What Is Reportable Incidents
In law, you must report certain workplace injuries, near-misses and cases of work-related disease to HSE. This duty is under the Reporting of Injuries, Diseases and Dangerous Occurrences Regulations, known as RIDDOR.
Incidents are said to be Reportable Incidents only when:
- The incident is work-related
- It results in an injury of a type which is reportable
What is meant by ‘Work-related’?
RIDDOR only requires you to report accidents if they happen ‘out of or in connection with work’. The fact that there is an accident at work premises does not, in itself, mean that the accident is work-related – the work activity itself must contribute to the accident. An accident is ‘work-related’ if any of the following played a significant role:
- the way the work was carried out
- any machinery, plant, substances or equipment used for the work or
- the condition of the site or premises where the accident happened
Types Of Reportable Incidents
- The death of any person
All deaths to workers and non-workers, with the exception of suicides, must be reported if they arise from a work-related accident, including an act of physical violence to a worker.
2. Specified injuries to workers
The list of ‘specified injuries’ in RIDDOR 2013 replaces the previous list of ‘major injuries’ in RIDDOR 1995. Specified injuries are (regulation 4):
- fractures, other than to fingers, thumbs and toes
- any injury likely to lead to permanent loss of sight or reduction in sight
- any crush injury to the head or torso causing damage to the brain or internal organs
- serious burns (including scalding) which:
- covers more than 10% of the body
- causes significant damage to the eyes, respiratory system or other vital organs
- any scalping requiring hospital treatment
- any loss of consciousness caused by head injury or asphyxia
- any other injury arising from working in an enclosed space which:
- leads to hypothermia or heat-induced illness
- requires resuscitation or admittance to hospital for more than 24 hours
For further guidance on specified injuries is available.
3. Over-seven-day incapacitation of a worker
Accidents must be reported where they result in an employee or self-employed person being away from work, or unable to perform their normal work duties, for more than seven consecutive days as the result of their injury. This seven day period does not include the day of the accident, but does include weekends and rest days. The report must be made within 15 days of the accident.
4. Over-three-day incapacitation
Accidents must be recorded, but not reported where they result in a worker being incapacitated for more than three consecutive days. If you are an employer, who must keep an accident book under the Social Security (Claims and Payments) Regulations 1979, that record will be enough.
5. Non fatal accidents to non-workers (e.g Members of the public)
Accidents to members of the public or others who are not at work must be reported if they result in an injury and the person is taken directly from the scene of the accident to hospital for treatment to that injury. Examinations and diagnostic tests do not constitute ‘treatment’ in such circumstances.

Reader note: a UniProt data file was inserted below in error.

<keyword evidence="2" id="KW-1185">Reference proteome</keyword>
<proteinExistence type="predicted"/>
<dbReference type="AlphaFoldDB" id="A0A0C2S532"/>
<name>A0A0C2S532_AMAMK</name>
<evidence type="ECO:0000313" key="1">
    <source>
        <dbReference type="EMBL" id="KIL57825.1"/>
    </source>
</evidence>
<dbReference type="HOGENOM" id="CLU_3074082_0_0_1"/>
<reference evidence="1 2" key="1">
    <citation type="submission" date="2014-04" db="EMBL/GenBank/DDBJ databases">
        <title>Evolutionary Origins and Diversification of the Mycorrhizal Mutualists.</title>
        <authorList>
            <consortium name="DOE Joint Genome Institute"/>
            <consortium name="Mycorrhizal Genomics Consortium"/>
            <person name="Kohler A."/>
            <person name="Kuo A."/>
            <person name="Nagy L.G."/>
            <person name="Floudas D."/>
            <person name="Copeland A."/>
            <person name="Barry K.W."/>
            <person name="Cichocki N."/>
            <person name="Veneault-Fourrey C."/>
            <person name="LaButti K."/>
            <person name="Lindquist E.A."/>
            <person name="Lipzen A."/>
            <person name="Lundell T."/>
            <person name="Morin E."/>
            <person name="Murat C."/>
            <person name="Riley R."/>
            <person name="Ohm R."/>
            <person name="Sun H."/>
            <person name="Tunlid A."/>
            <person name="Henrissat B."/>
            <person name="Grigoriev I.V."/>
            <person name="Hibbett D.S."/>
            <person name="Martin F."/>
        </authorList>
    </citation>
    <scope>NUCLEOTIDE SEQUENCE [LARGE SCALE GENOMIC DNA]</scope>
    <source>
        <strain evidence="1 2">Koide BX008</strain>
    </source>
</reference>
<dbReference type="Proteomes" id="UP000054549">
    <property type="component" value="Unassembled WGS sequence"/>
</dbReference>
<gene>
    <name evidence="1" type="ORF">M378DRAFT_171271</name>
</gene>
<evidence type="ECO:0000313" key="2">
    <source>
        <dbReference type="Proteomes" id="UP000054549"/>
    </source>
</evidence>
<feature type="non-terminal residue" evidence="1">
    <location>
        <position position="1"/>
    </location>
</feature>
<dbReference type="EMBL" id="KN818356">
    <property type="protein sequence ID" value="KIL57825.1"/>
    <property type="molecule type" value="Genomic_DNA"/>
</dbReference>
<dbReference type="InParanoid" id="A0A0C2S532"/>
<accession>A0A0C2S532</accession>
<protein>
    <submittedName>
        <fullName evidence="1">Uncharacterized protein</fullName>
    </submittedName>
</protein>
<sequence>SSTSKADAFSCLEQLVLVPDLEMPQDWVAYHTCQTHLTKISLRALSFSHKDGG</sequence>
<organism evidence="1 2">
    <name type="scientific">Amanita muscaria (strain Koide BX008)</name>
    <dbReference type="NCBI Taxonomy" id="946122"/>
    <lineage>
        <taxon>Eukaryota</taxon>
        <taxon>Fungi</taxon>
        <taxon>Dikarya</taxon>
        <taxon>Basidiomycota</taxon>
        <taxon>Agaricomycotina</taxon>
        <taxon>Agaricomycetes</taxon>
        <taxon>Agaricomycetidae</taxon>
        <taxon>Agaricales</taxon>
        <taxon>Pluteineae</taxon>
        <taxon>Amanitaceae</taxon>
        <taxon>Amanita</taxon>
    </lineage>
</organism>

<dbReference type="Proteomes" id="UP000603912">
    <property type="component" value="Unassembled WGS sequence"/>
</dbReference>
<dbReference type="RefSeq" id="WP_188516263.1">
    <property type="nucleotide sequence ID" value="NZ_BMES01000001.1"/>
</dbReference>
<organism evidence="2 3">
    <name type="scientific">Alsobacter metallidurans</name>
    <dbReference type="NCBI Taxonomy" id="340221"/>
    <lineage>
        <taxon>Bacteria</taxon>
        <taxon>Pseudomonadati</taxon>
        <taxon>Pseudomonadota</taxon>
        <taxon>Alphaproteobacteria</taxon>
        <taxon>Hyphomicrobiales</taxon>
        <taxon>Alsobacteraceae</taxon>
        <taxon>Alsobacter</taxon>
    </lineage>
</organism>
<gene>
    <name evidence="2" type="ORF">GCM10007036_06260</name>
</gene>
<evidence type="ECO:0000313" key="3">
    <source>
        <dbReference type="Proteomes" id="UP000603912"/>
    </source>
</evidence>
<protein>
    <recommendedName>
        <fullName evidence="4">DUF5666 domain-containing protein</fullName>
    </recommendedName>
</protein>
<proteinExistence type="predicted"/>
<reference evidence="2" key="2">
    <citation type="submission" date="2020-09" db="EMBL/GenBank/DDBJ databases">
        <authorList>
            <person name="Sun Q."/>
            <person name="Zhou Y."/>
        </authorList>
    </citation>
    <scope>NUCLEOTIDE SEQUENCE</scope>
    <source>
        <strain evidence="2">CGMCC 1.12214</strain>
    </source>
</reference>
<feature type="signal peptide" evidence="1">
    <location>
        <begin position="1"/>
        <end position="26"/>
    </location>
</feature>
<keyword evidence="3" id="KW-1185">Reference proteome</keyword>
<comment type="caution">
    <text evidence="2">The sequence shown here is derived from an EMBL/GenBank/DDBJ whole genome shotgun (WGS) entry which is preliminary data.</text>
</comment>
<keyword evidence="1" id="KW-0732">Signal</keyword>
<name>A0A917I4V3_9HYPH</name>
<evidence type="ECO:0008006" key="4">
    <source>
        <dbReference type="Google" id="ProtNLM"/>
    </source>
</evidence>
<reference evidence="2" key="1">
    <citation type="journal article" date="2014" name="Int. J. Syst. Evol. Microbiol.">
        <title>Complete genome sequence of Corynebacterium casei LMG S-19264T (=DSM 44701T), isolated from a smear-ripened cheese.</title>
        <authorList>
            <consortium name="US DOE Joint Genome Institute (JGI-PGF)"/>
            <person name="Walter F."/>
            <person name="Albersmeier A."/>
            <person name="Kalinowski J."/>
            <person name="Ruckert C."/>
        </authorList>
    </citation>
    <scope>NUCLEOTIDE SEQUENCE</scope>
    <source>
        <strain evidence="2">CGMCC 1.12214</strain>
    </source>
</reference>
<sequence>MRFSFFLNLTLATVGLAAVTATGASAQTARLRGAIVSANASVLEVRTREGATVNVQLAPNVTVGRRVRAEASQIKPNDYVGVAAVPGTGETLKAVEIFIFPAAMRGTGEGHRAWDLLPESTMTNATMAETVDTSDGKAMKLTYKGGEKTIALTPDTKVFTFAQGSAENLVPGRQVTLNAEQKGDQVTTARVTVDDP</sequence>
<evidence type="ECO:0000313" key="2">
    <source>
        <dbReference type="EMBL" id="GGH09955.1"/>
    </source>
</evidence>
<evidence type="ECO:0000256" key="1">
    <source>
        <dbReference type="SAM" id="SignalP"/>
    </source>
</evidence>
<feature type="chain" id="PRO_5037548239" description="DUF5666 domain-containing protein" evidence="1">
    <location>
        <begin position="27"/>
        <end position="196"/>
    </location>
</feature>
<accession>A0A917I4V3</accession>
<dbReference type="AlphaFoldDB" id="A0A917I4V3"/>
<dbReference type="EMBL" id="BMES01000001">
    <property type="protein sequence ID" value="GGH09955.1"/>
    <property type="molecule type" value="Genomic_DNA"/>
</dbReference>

There is no need to report incidents where people are taken to hospital purely as a precaution when no injury is apparent.
If the accident occurred at a hospital, the report only needs to be made if the injury is a ‘specified injury‘ (see above).
6. Occupational diseases
Employers and self-employed people must report diagnoses of certain occupational diseases, where these are likely to have been caused or made worse by their work: These diseases include (regulations 8 and 9):
- carpal tunnel syndrome;
- severe cramp of the hand or forearm;
- occupational dermatitis;
- hand-arm vibration syndrome;
- occupational asthma;
- tendonitis or tenosynovitis of the hand or forearm;
- any occupational cancer;
- any disease attributed to an occupational exposure to a biological agent.
Further guidance on occupational diseases is available.
Specific guidance is also available for:
7. Dangerous occurrences
Dangerous occurrences are certain, specified near-miss events. Not all such events require reporting. There are 27 categories of dangerous occurrences that are relevant to most workplaces, for example:
- the collapse, overturning or failure of load-bearing parts of lifts and lifting equipment;
- plant or equipment coming into contact with overhead power lines;
- the accidental release of any substance which could cause injury to any person.
Further guidance on these dangerous occurrences is available.
8. Gas Incidents
Distributors, fillers, importers & suppliers of flammable gas must report incidents where someone has died, lost consciousness, or been taken to hospital for treatment to an injury arising in connection with that gas. Such incidents should be reported using the Report of a Flammable Gas Incident – online form.
Registered gas engineers (under the Gas Safe Register,) must provide details of any gas appliances or fittings that they consider to be dangerous, to such an extent that people could die, lose consciousness or require hospital treatment. The danger could be due to the design, construction, installation, modification or servicing of that appliance or fitting, which could cause:
- an accidental leakage of gas;
- incomplete combustion of gas or;
- inadequate removal of products of the combustion of gas.
Unsafe gas appliances and fittings should be reported using the Report of a Dangerous Gas Fitting – online form.